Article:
The pact could tip the balance against the DUP in two Belfast seats
Northern Ireland’s two biggest pro-Remain republican parties have agreed not to run in several seats in order to give pro-Remain parties the best chance of winning.
This move, by Sinn Fein and the SDLP, is an attempt to limit the DUP’s influence in the next parliament.
After the last election, the Conservatives governed with the support of the pro-Brexit Democratic Unionist Party (DUP) and their ten MPs.
Sinn Fein have agreed to stand down in South Belfast to give the SDLP a better chance of beating the DUP. In return, the SDLP will stand down in North Belfast to improve Sinn Fein’s chances there.
In North Belfast, where the SDLP has agreed not to run, the DUP has a 2,081 vote majority over Sinn Fein. In the last election, the SDLP’s candidate received 2,058 votes.
In South Belfast, Sinn Fein have agreed not to run. At the last election, the DUP had a 2,000 majority over the SDLP. In that election, Sinn Fein received 7,000 votes.
In East Belfast and North Down, neither party will run – in order to give the Alliance Party and independent MP Lady Sylvia Hermon better chances of winning.
In East Belfast, the DUP has a 8,000 majority over the pro-Remain Alliance party.
However, Sinn Fein and SDLP’s votes are unlikely to tip the balance – as they received just over 1,000 votes between them at the last election.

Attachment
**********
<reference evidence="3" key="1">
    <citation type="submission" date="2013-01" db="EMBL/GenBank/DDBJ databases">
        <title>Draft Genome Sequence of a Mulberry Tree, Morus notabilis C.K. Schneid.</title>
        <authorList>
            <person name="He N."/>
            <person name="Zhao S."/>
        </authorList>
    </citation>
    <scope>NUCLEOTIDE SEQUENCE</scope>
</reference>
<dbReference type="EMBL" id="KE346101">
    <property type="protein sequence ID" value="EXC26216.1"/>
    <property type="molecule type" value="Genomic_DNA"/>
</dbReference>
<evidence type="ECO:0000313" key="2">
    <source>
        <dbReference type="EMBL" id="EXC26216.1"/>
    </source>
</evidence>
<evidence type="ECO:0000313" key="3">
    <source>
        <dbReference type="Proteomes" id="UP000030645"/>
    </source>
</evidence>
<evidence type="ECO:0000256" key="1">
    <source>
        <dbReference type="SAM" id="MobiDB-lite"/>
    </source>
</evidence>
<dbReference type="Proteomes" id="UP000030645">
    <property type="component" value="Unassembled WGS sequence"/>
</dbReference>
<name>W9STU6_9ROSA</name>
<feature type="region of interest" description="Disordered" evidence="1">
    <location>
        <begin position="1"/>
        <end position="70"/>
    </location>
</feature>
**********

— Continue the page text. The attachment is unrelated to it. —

In North Down, neither party will stand. The current MP for North Down is the independent Lady Sylvia Hermon who has a small majority over the pro-Brexit DUP.
Hermon campaigned for Remain in 2016, supports a second referendum and opposes a no-deal Brexit. However, she did vote for Theresa May’s Brexit deal in January 2019.
North Down is one of the most unionist parts of Northern Ireland and Sinn Fein and the SDLP received under 1,000 votes between them in the last election.
Sinn Fein have always refused to take their seats in the British parliament as they want Northern Ireland to be part of Ireland. The SDLP also support a united Ireland but do take their seats in Westminster.
Northern Ireland’s two main Unionist parties have also made a pact as they have done in previous elections.
The UUP have agreed not to run in North Belfast or Tyrone in order to increase the DUP’s chances.
In January, Northern Irish trade unionist Claire Mullaly argued in Left Foot Forward that the DUP does not speak for Northern Ireland. While Northern Ireland voted to remain, the DUP support a hard Brexit.
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